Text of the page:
Photo by Patryk Sobczak on Unsplash

10 Inner Critic-Busting Comebacks for When Those Voices Get Loud

Laura Di Franco, MPT
6 min readDec 16, 2017


If you’re aware of and challenged by your inner critic voice (or multiple voices, if you’re like me) then I know you need some badass comebacks for when you’re done letting that voice paralyze your dreams and action-taking. I’ve done some work on this and am about to give you ten great comebacks that’ll shut down that voice and have you feeling worthy, brave and confident about sharing your gifts with the world.

“You’re not good enough,” I hear. “You don’t have anything they want to hear.” “Nobody’s going to want to read this,” the nasty voice continues. Sound familiar? Damn that voice. Seriously, I’m sick of it. Sick of the noise in my own badass head trying to sabotage the good I’ve come to this world to deliver. I’m tired of being my own reason for not shining. I’m ready to master this practice of befriending and detaching from these voices so I can get on with expressing the words that’ll heal myself and the world.

This’s an especially difficult challenge for those of us who’ve decided to embark on the entrepreneurial journey and be responsible and accountable for our own living and happiness. We automatically take on the task of dealing with the inner critic, whether we knew that was part of the job description or not.

For the people who had no idea that voice could be so cruel, unrelenting and paralyzing, I hear you. But it’s going to be so worth the healing work you’ll need to do when you get to a point of hearing those shameful and damaging messages and can say something like, “Hey, I hear you. Thanks for the concern, but I got this,” and quickly spin around and walk in a better, more purposeful direction, headed straight for what you desire for your life.

This action; hearing the voice, recognizing it as destructive, and then talking to it with authority over who you are and what you want — is the key to befriending, detaching from and mastering your inner critic. The awareness comes first. Then the witty comebacks. Here are ten ways to respond to your inner critic when she’s being a pain in the ass. Feel free to tweak as necessary to come up with the versions that turn you on the most.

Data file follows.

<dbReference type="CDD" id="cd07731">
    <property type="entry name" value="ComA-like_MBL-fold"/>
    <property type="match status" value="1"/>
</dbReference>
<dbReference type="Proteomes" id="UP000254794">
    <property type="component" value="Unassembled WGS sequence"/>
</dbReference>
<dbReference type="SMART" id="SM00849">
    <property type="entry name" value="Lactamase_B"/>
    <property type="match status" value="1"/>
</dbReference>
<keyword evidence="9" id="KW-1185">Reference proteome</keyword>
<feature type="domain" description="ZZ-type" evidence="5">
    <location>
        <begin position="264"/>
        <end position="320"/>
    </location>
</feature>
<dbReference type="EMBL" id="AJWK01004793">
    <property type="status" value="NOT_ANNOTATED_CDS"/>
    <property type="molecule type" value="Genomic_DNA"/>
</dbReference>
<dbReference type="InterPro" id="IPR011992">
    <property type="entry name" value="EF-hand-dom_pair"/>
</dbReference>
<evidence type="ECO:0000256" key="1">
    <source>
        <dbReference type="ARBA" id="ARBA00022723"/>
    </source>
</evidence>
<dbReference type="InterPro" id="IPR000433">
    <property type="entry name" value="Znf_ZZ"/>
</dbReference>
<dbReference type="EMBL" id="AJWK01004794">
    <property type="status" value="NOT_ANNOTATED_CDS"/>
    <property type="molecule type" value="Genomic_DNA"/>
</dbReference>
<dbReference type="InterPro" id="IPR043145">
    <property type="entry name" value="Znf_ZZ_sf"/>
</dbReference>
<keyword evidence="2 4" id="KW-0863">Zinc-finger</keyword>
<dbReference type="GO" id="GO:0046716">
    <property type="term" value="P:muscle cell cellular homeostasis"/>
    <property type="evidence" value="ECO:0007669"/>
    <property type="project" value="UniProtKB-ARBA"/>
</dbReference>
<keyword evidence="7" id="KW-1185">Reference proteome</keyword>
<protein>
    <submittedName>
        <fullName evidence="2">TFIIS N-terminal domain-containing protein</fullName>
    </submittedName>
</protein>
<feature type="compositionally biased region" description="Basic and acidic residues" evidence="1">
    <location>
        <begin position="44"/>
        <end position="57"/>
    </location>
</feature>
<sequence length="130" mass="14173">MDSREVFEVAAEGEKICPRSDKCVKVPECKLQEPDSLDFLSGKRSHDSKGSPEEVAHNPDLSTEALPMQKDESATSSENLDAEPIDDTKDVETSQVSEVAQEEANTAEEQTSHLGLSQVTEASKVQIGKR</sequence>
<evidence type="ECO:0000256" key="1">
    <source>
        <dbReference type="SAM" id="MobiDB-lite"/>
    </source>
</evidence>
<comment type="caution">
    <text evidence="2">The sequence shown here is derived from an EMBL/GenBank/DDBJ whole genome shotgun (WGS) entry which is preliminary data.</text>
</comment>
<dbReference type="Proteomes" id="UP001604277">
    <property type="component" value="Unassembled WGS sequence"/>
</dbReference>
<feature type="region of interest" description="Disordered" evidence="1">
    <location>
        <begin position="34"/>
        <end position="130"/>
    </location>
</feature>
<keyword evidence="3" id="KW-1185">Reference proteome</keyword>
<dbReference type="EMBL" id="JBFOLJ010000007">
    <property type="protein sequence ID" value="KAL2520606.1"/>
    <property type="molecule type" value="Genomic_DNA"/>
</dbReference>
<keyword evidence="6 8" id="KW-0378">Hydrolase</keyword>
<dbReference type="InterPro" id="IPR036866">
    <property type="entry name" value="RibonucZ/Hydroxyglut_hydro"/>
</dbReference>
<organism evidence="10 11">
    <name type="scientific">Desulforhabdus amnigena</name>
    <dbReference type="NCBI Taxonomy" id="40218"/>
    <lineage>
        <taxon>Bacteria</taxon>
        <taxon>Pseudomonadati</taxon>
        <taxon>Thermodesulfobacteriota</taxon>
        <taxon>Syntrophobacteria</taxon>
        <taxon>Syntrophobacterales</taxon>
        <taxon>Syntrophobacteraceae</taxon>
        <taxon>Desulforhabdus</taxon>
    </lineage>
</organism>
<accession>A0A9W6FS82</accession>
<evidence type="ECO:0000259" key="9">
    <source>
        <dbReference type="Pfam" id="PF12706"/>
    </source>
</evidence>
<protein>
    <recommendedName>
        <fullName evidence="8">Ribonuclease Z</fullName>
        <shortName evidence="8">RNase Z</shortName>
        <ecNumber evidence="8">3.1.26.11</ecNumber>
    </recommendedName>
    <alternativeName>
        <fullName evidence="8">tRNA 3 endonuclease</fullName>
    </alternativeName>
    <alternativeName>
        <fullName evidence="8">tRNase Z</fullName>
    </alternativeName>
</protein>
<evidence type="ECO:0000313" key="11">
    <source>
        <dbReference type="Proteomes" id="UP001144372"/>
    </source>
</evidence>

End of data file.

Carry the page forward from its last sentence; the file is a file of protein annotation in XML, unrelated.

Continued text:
1. You’re not good (smart, experienced, etc…) enough to do this.

Here’s what you can say to this one: “Thanks for your concern, but I got this. I was born, so I’m worthy. I’m more than good enough and there’s someone out there who needs my message.”

2. This has been done before.

To this one say, “But not by me!” And just walk away. Thing is, everything has been done before. We’re all just regurgitating. When you put your spin on something, it makes it yours, your own unique expression of the message. Only you can tell your story and the world needs you to be brave.

3. What if someone gets offended by this? (Another version: They are going to think _____, or What will ______ think? )

If you’re out loud in the world, someone’s going to eventually get offended by you, so just expect it. Here’s what you say to this one: “What other people think of me is none of my business. It’s not my job to be responsible for everyone else’s feelings. Nothing is personal.” Detachment is so key to all of these voices!

4. You’re going to lose your friends (or family) if you do/say/write this.

This one might come up if you’ve been used to following everyone else’s opinions and rules for your life. So first, know this’s how it’s been and choose a healthier way to be. Say to this voice, “The people in your life who matter will stick around and love you, especially when you’re being the real you. The people who don’t, will not. And that’s okay.” And I’m telling you from experience that for the one person you repel with your authentic self, ten more will flock to your amazingness. Don’t worry about people dropping like flies; it just means you’re finally stepping into the real you.